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   U.S. Pharmaceutical Company Merck Sharp & Dohme Sentenced in
            Connection with Unlawful Promotion of Vioxx®                                                                    Coordination / Outreach

         Judge Imposes Nearly $322 Million Fine For Illegal Marketing
                                                                                                April 19, 2012

BOSTON - American pharmaceutical company Merck, Sharp & Dohme was sentenced by U.S. District
Court Judge Patti B. Saris to pay a criminal fine in the amount of $321,636,000 in connection with its                Giving Back to the Community
guilty plea related to its promotion and marketing of the painkiller Vioxx® (rofecoxib). In December 2011,            through a variety of venues &
Merck pleaded guilty to violating the Food, Drug and Cosmetic Act (FDCA) for introducing a misbranded
drug, Vioxx®, into interstate commerce.

Merck’s guilty plea was part of a global resolution involving its illegal promotional activity. In November
2011, Merck entered into a civil settlement agreement under which it will pay $628,364,000 to resolve
additional allegations regarding off-label marketing of Vioxx® and false statements about the drug’s
cardiovascular safety. Of the total civil settlement, $426,389,000 will be recovered by the United States,
and the remaining share of $201,975,000 will be distributed to the participating Medicaid states. The
settlement and today’s sentencing conclude a long-running investigation of Merck’s promotion of Vioxx®,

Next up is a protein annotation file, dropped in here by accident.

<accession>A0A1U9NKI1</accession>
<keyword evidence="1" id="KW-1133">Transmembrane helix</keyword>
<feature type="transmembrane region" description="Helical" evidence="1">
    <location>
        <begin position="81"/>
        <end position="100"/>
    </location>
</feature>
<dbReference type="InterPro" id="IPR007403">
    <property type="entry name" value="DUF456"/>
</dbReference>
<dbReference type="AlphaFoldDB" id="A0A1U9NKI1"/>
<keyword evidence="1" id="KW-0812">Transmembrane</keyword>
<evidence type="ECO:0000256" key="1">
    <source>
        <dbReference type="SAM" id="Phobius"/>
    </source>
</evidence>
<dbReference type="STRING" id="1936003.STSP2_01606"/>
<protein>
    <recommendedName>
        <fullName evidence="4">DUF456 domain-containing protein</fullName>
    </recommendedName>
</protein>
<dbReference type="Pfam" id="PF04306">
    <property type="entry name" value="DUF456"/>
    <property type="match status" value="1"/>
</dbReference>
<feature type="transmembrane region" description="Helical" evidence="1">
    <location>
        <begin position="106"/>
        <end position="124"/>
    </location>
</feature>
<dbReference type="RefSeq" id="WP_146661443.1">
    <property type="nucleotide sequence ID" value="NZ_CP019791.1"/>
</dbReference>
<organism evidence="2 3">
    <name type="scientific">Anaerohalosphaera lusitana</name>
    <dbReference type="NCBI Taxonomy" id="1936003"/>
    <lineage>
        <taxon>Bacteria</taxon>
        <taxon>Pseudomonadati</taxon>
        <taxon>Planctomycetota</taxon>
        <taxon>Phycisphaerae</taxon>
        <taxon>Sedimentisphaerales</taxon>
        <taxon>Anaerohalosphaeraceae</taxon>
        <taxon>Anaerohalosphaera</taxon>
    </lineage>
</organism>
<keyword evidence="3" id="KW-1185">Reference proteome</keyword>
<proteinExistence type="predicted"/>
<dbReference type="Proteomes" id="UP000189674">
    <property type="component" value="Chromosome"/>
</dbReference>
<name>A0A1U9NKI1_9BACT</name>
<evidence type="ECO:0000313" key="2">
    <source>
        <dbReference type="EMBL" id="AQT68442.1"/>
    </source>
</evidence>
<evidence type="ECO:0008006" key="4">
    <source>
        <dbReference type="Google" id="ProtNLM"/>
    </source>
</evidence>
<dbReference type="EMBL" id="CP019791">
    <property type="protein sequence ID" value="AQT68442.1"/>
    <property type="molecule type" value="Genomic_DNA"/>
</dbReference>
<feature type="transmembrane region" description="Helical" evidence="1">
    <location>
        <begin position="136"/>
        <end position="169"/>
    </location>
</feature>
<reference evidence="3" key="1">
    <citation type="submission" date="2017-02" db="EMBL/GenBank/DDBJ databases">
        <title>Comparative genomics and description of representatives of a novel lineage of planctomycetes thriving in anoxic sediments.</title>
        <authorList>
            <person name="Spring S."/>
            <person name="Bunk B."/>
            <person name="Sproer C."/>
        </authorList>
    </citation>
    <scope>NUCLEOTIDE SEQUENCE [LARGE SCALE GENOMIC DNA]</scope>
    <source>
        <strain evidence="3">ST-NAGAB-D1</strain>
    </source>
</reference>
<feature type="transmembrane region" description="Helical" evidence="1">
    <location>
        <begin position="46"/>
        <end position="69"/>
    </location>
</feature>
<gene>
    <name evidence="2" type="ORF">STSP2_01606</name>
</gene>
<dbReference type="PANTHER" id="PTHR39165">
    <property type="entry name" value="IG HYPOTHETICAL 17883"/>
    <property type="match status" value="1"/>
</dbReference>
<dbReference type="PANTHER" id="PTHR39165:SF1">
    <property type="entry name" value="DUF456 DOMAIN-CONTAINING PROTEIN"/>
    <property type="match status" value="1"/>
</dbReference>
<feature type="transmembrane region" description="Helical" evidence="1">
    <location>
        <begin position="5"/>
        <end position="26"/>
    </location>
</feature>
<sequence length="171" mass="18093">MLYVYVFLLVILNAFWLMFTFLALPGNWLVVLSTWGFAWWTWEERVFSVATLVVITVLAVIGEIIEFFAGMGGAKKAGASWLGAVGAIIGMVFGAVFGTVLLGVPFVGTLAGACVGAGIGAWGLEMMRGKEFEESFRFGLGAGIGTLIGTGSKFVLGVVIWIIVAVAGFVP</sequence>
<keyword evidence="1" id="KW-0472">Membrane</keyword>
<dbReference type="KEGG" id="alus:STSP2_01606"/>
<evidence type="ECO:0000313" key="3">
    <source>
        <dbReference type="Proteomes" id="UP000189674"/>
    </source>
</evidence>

which was withdrawn from the marketplace in September 2004.

Merck’s criminal plea related to the misbranding of Vioxx® by promoting the drug for treating rheumatoid
arthritis, before that use was approved by the Food and Drug Administration (FDA). Under the provisions               Making sure that victims of federal
                                                                                                                      crimes are treated with compassion,
of the FDCA, a company is required to specify the intended uses of a product in its new drug application to           fairness and respect.
the FDA. Once approved, the drug may not be marketed or promoted for so-called “off-label” uses – any
use not specified in an application and approved by FDA – unless the company applies to the FDA for
approval of the additional use. The FDA approved Vioxx® for three indications in May 1999, but did not
approve its use for rheumatoid arthritis until April 2002. In the interim, for nearly three years, Merck